Fourth Sunday in Advent – 12.24.17

The angel Gabriel is a well-known messenger of God who appears in several places in the Bible such as the book of Daniel, where he helps Daniel to understand his visions and the situation of Israel as God acts in human history.  In our gospel reading from Luke, Gabriel appears and tells Mary, “Do not be afraid…”.  But that isn’t his first appearance in the Gospel.  He first appears to Zechariah in the temple in Luke 1:13, where he says, “Do not be afraid, Zechariah,” before giving him the news that he and Elizabeth will have a child, long after they had given up hope.  The way in which Gabriel assures both Zechariah and Mary in the same manner and with the same words links these two characters together.  We might think of Elizabeth and Mary as being in similar circumstances with unexpected pregnancies, but Luke often uses the literary convention of pairing male and female figures who share similar stories.

In the Christmas Eve gospel, before announcing the birth of the Messiah, an unnamed angel of the Lord will tell the shepherds, “Do not be afraid.”  Each time an angel offers these words of assurance they are followed by an awe-inspiring, unusual moment that would normally cause wonder and even fear.  Later in the gospel Jesus himself will offer similar words of assurance at moments of supernatural wonder and disruption to the normal patterns of daily life.   In these Christmas stories assurance is offered before a message of celebration. That simple phrase, “do not be afraid,” offers comfort and hope to those without hope, as in the case of Zechariah and Elizabeth; miracles to those not even looking for one, as in the case of Mary; and disruption to those going about their daily routines, as in the case of the shepherds. 

God’s assurance cuts across social status and identity.  Zechariah is a member of the priestly class, serving in the temple and overseeing the ritual life of the Jewish people.  He has resources, access to power and influence, and is familiar with local and national authorities.  In contrast, Mary is a young woman who lacks all of the power, positioning, and prestige that Zechariah enjoys.  According to the original Greek, Mary is a young woman at the age of puberty, which was considered to be 12-14 years old, she is a virgin, and is betrothed to be married.  Zechariah is an elder man in the community, head of a household, and powerful, while Mary is a young, inexperienced girl, in between households, and vulnerable.  The shepherds, who also receive assurances and then an amazing message of good news from angels, are workers who rank very low on the social scale in their society.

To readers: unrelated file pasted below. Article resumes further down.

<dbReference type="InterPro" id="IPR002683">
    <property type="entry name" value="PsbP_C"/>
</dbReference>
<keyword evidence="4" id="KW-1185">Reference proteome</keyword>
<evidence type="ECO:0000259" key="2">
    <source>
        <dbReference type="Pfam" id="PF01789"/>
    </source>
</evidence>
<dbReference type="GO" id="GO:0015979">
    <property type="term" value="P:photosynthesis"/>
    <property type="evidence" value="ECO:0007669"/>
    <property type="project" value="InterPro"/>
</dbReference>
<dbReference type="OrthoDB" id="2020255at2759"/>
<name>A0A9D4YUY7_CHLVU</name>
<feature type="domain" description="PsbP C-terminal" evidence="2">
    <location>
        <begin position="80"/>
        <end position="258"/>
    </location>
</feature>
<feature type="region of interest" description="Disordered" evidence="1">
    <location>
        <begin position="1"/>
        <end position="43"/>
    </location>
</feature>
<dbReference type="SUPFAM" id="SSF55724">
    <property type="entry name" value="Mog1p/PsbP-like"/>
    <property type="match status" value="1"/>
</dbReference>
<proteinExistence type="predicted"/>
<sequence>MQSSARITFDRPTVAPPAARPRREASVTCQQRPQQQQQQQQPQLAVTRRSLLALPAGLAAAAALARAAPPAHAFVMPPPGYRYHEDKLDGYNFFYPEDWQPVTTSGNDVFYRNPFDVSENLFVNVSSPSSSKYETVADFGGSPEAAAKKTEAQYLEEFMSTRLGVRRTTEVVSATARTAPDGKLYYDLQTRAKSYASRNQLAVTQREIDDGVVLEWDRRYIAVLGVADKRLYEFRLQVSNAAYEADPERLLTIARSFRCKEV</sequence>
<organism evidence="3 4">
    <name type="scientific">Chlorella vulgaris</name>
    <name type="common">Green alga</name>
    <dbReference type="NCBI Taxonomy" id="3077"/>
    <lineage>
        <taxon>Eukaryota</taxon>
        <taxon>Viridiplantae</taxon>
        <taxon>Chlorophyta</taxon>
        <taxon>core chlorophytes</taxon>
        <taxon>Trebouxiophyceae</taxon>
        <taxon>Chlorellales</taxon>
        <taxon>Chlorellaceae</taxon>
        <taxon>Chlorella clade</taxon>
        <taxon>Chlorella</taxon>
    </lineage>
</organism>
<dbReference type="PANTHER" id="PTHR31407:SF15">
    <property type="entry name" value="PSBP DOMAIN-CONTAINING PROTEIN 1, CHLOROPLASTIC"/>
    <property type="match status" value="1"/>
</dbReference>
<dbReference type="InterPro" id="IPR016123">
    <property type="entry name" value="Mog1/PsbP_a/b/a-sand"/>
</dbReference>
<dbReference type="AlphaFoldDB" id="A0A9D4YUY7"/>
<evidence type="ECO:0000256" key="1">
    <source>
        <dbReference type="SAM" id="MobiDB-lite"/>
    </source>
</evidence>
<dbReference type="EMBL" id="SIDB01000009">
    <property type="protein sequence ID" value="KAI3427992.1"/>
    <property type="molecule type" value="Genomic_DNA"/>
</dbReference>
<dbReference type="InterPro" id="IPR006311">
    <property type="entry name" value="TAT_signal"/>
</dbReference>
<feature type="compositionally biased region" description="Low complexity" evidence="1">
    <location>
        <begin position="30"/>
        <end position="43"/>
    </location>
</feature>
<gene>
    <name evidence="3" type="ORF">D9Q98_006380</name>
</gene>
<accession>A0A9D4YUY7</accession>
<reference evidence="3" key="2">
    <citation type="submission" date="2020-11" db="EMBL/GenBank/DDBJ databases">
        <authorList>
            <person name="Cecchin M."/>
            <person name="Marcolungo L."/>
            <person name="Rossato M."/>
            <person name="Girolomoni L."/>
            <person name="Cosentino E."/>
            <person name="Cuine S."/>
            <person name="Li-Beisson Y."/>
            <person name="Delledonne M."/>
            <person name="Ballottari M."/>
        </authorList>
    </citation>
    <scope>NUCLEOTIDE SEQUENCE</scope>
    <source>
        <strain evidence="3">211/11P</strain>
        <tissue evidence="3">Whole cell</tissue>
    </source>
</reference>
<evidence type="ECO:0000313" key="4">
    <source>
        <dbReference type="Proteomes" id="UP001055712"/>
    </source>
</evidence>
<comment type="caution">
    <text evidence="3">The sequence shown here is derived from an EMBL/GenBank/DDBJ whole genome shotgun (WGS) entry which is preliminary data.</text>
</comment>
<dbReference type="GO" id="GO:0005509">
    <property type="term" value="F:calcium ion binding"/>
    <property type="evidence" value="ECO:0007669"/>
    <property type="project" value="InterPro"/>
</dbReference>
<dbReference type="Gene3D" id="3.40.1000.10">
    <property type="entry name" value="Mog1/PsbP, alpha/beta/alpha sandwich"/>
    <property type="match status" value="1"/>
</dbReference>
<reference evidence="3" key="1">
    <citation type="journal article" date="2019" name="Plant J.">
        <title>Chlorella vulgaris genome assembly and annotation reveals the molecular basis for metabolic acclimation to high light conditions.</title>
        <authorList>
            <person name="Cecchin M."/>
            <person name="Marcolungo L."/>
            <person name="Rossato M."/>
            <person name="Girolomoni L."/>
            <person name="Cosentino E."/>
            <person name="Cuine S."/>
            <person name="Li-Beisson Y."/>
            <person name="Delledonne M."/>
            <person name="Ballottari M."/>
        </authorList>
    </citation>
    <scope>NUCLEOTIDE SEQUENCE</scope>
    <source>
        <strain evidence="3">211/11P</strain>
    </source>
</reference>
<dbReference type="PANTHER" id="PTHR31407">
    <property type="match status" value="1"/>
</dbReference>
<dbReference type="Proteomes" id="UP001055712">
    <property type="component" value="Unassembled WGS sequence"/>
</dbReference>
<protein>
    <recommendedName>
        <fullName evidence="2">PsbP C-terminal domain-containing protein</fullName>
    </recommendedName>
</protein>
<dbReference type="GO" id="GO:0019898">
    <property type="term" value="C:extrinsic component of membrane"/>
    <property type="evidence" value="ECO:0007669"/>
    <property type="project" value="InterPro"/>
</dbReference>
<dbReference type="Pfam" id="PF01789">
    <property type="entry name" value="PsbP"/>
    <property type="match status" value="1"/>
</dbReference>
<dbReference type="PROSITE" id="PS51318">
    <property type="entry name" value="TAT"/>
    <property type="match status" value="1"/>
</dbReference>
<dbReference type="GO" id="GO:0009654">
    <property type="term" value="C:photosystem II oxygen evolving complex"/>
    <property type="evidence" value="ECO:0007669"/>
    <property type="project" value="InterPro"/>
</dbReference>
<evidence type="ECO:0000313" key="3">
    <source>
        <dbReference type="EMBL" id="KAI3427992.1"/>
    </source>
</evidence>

Luke insists that from Zechariah, the older man who is part of the establishment, to Mary, the vulnerable young woman with hopes for a secure future, to the shepherds  overseeing livestock – all are worthy of the assurance offered by God followed by reason for celebration.

The words of Gabriel, “do not be afraid” are much more than simple courtesy or a greeting.  They offer comfort when the status quo is about to be upended and the rhythms of everyday life are about to be disrupted.  They offer an invitation for Mary to do the unusual and the bold for the sake of the entire world because “nothing will be impossible with God”.  What is perhaps most amazing is that Mary accepted that invitation.  Her response to the news that would upend her entire world was, “Here am I, the servant of the Lord; let it be with me according to your word.” 

Mary models the kind of reaction we should have to God’s plans for our lives. She wonders and ponders.  She questions and considers.  She answers in awe.  And Mary’s reply to God’s call understands that fear is characteristic of our response to God when God disrupts our lives.  Mary doesn’t view this angel thing as business as usual.  She gets that God is not predictable.  She doesn’t attempt to control God for her own gain.  She doesn’t say, “Well, that’s interesting, but no thanks. I have other plans.”  She doesn’t figure out how to maneuver God for her own benefit.   

Mary never presumes to speak for God.  She would never suppose that she could regulate the will of God.  And she certainly would never imagine that she could determine what God might do next.  On the Fourth Sunday of Advent, Mary reminds us of what it looks like and what it sounds like when God shows up in your life — unannounced, unexpected, and unplanned.  As Luther said, there would be no Christmas as we know it without Mary’s “yes.”  Amen.

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